October was in the chair, so it was chilly that evening, and the leaves were red and orange and tumbled from the trees that circled the grove. The twelve of them sat around a campfire roasting huge sausages on sticks, which spat and crackled as the fat dripped onto the burning applewood, and drinking fresh apple cider, tangy and tart in their mouths.
Thus begins "October in the Chair." And yes, as you likely gathered from the opening paragraph, this story brings us the months of the year personified. This is but one of the many things that makes this story so wonderful. (Note: Wonderful does not necessarily equal happy.) And perhaps I should say "stories," for "October in the Chair" is a story within a story. The inner story tells of a lonely little boy who runs away from home, and meets a delightful, but very different, sort of friend. Beyond that, I don't feel like I should say much...as with so many things, it's more fun to discover it for oneself.
This was absolutely the most perfect beginning to short story peril that I can imagine. While not what I would call frightening, it evoked just the perfect mood. Not pure melancholy...sort of melancholy with a twist. The atmosphere of this tale, along with the cool temperatures, pulled a few weeks into the future and I felt completely as if I was in the midst of an autumn day.
(from The Best of Roald Dahl)
On the morning of the third day, the sea calmed. Even the most delicate passengers--those who had not been seen around the ship since sailing time--emerged from their cabins and crept up onto the sun deck where the deck steward gave them chairs and tucked rugs around their legs and left them lying in rows, their faces upturned to the pale, almost heatless January sun.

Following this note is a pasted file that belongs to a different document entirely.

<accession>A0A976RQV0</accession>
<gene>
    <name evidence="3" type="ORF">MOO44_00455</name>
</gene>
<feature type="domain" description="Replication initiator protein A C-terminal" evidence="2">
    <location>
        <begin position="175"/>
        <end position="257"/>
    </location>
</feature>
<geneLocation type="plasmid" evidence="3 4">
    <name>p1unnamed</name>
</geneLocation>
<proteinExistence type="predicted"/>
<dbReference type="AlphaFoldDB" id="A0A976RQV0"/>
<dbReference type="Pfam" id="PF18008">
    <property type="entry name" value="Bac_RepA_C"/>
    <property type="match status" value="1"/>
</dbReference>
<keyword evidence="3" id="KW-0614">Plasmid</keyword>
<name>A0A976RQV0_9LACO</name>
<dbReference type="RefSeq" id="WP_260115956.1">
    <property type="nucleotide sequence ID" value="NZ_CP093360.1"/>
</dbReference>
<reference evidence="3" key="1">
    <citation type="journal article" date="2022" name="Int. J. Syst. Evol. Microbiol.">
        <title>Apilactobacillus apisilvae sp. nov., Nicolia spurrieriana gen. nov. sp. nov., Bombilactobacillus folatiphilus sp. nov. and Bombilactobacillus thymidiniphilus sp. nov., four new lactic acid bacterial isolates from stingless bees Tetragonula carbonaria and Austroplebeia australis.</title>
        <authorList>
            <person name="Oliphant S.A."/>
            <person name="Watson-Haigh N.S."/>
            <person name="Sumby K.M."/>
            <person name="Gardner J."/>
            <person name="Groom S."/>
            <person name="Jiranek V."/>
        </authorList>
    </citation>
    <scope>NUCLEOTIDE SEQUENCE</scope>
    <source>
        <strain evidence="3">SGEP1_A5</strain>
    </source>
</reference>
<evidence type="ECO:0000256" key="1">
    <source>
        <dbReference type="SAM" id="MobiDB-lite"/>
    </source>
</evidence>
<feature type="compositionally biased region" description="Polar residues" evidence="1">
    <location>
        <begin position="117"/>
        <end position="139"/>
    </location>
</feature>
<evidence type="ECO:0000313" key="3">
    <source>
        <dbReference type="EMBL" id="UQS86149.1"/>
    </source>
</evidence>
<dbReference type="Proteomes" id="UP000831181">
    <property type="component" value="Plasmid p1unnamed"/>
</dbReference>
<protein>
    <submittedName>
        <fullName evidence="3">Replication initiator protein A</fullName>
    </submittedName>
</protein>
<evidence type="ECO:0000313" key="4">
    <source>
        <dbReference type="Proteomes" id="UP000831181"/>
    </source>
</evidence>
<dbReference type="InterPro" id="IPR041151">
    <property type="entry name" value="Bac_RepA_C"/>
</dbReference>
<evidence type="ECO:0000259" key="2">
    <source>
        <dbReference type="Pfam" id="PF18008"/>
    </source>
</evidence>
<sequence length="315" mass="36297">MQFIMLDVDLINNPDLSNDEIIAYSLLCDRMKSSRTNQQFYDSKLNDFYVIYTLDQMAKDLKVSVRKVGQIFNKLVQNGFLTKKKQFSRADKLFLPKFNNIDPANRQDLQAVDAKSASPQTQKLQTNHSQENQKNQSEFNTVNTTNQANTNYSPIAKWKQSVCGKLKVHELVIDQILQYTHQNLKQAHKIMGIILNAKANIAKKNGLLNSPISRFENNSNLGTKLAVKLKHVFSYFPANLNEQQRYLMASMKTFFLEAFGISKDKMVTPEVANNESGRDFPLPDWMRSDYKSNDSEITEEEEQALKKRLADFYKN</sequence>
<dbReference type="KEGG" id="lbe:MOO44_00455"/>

A passenger ship on the Atlantic is the setting for my next RIP short story venture ("Dip in the Pool"). I admit this isn't the most likely of settings for RIP mischief...but this is Roald Dahl, and the mischief did come to pass. In the form of a calculated risk. And a risk wouldn't be a risk if things couldn't go wrong...
(from Just an Ordinary Day by Shirley Jackson)
He was taller than I had imagined him. And noisier. Here I was, all by myself, downstairs in the dormitory smoking room with my typewriter, and all of a sudden there was this terrific crash and sort of sizzle, and I turned around and there he was.
Not the way one expects to come face-to-face with the devil, is it? But in "The Smoking Room" that is exactly how our plucky heroine encounters the evil fellow. (I can't believe I just said "plucky"...but it just feels so right that I just can't bear the idea of changing it. :p) And why does the devil show up in the dormitory smoking room? Well, what does the devil always want--he wants her soul, of course. But it's not going to be as easy for him as he'd hoped...I called her plucky for a reason, after all.
I'd definitely say I lucked out with my first three short story peril choices. (Of course, the odds were pretty good, considering the authors I chose, huh?) I positively adore short stories, and I'm constantly berating myself for not making more time to read them. Yet one more reason to be grateful to Carl. Hopefully, every weekend this fall will find me enjoying a few more...
Rich, Annie, and I also watched our second film for Peril on the Screen. Frenzy, another Hitchcock thriller. And we all enjoyed it quite a lot. (With the exception of a truly despicable "rape joke" that had me wanting to throw my shoe through the TV screen, that is.)
Our next viewing will probably be Hitchcock's Shadow of a Doubt. But that will have to wait until next weekend...as it's back to the real world for us, with tomorrow being the first day of the fall semester for Rich and Annie. (Wednesday for the boys.) The one thing I find utterly depressing about fall...